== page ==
(Redirected from Incircle
A triangle (black) with incircle (purple),
excircles (blue), internal angle bisectors (red)and external angle bisectors (green)
In geometry, the incircle or inscribed circle of a triangle is the largest circle contained in the triangle; it touches (is tangent to) the three sides. The center of the incircle is called the triangle's incenter. An excircle or escribed circle of the triangle is a circle lying outside the triangle, tangent to one of its sides and tangent to the extensions of the other two. Every triangle has three distinct excircles, each tangent to one of the triangle's sides.
The center of the incircle can be found as the intersection of the three internal angle bisectors. The center of an excircle is the intersection of the internal bisector of one angle and the external bisectors of the other two. From this, it follows that the center of the incircle together with the three excircle centers form an orthocentric system.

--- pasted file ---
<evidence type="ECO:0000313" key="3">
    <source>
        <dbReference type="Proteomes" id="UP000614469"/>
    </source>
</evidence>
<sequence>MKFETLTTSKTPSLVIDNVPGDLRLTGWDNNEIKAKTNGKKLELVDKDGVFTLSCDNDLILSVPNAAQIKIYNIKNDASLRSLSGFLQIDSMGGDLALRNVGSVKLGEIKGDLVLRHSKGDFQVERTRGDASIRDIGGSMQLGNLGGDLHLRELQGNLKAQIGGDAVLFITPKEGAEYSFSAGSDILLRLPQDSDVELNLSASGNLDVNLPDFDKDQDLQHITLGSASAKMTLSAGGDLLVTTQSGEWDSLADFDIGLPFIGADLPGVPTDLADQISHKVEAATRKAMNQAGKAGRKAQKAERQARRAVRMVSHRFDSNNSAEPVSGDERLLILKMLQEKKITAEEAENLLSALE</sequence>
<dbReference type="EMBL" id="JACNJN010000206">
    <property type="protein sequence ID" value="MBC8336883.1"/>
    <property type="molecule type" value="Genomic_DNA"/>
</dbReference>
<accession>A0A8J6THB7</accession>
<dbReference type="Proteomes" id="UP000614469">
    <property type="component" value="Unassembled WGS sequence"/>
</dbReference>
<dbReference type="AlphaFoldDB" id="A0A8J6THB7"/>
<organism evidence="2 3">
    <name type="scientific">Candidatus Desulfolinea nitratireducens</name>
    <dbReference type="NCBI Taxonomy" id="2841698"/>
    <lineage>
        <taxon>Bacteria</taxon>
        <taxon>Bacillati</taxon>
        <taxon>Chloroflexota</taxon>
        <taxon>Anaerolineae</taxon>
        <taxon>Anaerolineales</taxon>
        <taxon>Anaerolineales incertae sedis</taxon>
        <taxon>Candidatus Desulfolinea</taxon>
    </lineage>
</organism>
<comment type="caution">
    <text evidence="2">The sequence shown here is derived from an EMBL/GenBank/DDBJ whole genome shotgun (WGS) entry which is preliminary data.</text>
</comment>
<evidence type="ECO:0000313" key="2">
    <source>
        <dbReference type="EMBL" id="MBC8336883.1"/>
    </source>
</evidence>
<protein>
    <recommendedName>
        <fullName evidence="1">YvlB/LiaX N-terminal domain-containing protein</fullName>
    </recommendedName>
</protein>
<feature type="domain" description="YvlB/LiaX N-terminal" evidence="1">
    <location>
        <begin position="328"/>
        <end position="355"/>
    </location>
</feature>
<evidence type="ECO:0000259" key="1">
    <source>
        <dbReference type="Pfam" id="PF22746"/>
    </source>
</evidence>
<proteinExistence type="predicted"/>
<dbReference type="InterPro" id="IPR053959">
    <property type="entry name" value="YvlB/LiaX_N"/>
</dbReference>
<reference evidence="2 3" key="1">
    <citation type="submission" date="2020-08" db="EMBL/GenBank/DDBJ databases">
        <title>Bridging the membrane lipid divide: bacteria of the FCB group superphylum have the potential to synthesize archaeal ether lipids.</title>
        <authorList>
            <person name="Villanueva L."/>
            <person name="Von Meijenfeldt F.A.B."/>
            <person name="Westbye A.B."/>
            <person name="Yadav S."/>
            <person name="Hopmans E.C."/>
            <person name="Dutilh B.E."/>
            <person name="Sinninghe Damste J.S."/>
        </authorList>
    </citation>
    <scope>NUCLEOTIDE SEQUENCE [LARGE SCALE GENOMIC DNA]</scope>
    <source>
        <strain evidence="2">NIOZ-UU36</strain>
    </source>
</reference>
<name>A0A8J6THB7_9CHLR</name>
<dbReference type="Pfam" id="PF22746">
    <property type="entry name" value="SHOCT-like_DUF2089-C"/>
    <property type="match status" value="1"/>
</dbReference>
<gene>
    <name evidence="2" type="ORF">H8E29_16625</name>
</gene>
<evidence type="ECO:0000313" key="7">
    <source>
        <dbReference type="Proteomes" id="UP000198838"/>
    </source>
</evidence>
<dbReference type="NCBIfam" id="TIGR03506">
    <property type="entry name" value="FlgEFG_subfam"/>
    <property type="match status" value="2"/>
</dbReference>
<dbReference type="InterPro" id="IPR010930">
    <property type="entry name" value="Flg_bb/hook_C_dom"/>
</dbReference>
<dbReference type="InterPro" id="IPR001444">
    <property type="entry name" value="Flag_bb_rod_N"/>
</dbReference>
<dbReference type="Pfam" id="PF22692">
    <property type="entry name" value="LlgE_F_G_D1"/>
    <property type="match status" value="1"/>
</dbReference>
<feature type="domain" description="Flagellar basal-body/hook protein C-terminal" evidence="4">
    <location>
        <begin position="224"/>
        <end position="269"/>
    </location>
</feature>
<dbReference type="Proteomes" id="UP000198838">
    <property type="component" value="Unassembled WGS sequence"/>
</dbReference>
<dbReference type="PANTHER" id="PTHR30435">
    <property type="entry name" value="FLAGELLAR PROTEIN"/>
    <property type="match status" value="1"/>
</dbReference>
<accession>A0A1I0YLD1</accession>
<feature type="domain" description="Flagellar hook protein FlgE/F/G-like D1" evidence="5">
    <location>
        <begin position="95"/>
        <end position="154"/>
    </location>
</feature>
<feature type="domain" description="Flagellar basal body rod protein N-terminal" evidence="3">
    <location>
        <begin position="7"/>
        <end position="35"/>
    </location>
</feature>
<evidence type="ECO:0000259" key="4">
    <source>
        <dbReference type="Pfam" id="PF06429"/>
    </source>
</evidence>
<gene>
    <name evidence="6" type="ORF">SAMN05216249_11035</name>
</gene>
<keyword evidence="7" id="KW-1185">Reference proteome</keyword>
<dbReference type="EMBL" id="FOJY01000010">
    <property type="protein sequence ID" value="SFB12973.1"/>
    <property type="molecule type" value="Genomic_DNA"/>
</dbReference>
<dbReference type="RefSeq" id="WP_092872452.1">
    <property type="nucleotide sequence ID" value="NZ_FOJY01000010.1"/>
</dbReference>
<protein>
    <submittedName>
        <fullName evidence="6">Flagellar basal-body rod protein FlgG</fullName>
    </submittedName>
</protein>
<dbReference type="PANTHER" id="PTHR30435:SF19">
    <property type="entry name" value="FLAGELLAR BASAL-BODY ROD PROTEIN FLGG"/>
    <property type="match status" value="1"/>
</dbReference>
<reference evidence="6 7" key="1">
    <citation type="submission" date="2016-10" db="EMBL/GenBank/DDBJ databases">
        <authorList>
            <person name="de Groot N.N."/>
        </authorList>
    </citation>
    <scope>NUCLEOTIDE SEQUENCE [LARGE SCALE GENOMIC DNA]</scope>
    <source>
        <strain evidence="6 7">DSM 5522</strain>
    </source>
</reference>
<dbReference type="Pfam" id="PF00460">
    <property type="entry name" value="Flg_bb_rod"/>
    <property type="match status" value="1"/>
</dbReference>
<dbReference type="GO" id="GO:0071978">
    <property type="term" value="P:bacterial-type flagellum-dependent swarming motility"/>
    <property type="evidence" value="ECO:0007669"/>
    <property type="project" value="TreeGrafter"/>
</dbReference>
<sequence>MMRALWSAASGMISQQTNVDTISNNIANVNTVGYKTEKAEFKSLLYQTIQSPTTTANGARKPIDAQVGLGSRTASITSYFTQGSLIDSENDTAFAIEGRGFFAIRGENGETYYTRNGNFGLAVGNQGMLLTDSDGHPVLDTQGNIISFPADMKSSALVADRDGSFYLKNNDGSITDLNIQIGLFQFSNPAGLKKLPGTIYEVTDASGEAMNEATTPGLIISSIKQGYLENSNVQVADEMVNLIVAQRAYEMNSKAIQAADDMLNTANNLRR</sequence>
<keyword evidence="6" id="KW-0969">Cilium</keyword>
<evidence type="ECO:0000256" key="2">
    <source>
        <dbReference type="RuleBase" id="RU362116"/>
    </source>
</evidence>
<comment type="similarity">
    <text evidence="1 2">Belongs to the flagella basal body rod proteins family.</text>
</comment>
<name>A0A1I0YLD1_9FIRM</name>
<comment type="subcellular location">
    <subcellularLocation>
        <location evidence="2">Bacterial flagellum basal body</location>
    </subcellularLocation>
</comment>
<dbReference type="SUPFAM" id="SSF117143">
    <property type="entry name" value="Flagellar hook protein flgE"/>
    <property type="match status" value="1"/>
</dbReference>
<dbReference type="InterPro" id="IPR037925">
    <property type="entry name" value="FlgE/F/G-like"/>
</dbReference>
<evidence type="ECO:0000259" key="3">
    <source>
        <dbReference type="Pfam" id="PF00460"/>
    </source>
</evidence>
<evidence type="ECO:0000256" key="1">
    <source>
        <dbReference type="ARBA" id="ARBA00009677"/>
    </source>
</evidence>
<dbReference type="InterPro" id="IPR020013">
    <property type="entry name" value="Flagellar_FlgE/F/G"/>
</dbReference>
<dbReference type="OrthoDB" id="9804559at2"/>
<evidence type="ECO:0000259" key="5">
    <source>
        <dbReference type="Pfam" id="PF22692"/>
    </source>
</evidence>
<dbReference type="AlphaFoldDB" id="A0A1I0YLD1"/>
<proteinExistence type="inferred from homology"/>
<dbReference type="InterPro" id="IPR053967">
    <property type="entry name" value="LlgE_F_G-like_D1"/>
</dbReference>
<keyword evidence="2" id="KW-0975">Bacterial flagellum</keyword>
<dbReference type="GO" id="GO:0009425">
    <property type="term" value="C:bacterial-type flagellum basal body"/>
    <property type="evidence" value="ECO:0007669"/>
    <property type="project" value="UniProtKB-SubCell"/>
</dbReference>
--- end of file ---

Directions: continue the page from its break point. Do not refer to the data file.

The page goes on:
The radii of the in- and excircles are closely related to the area of the triangle. If S is the triangle's area and its sides are a, b and c, then the radius of the incircle (also known as the inradius) is S/(2(a+b+c)), the excircle at side a has radius S/(2(-a+b+c)), the excircle at side b has radius S/(2(a-b+c)) and the excircle at side c has radius S/(2(a+b-c)). From these formulas we see in particular that the excircles are always larger than the incircle, and that the largest excircle is the one attached to the longest side.
A triangle with incircle (black),
contact triangle (red) and Gergonne point (green)
The triangle's nine point circle is tangent to the three excircles as well as to the incircle. The triangle's Feuerbach point lies on the incircle.
Denoting the three vertices of the triangle by A, B and C and the three points where the incircle touches the triangle by TA, TB and TC (where TA is opposite of A, etc.), the triangle TATBTC is known as the contact triangle of ABC. The incircle of ABC is the circumcircle of TATBTC. The three lines ATA, BTB and CTC intersect in a single point, the triangle's Gergonne point G.
The Gergonne point of a triangle is equal to the symmedian point of its contact triangle.
Last updated: 06-02-2005 04:59:00
Last updated: 08-17-2005 16:32:52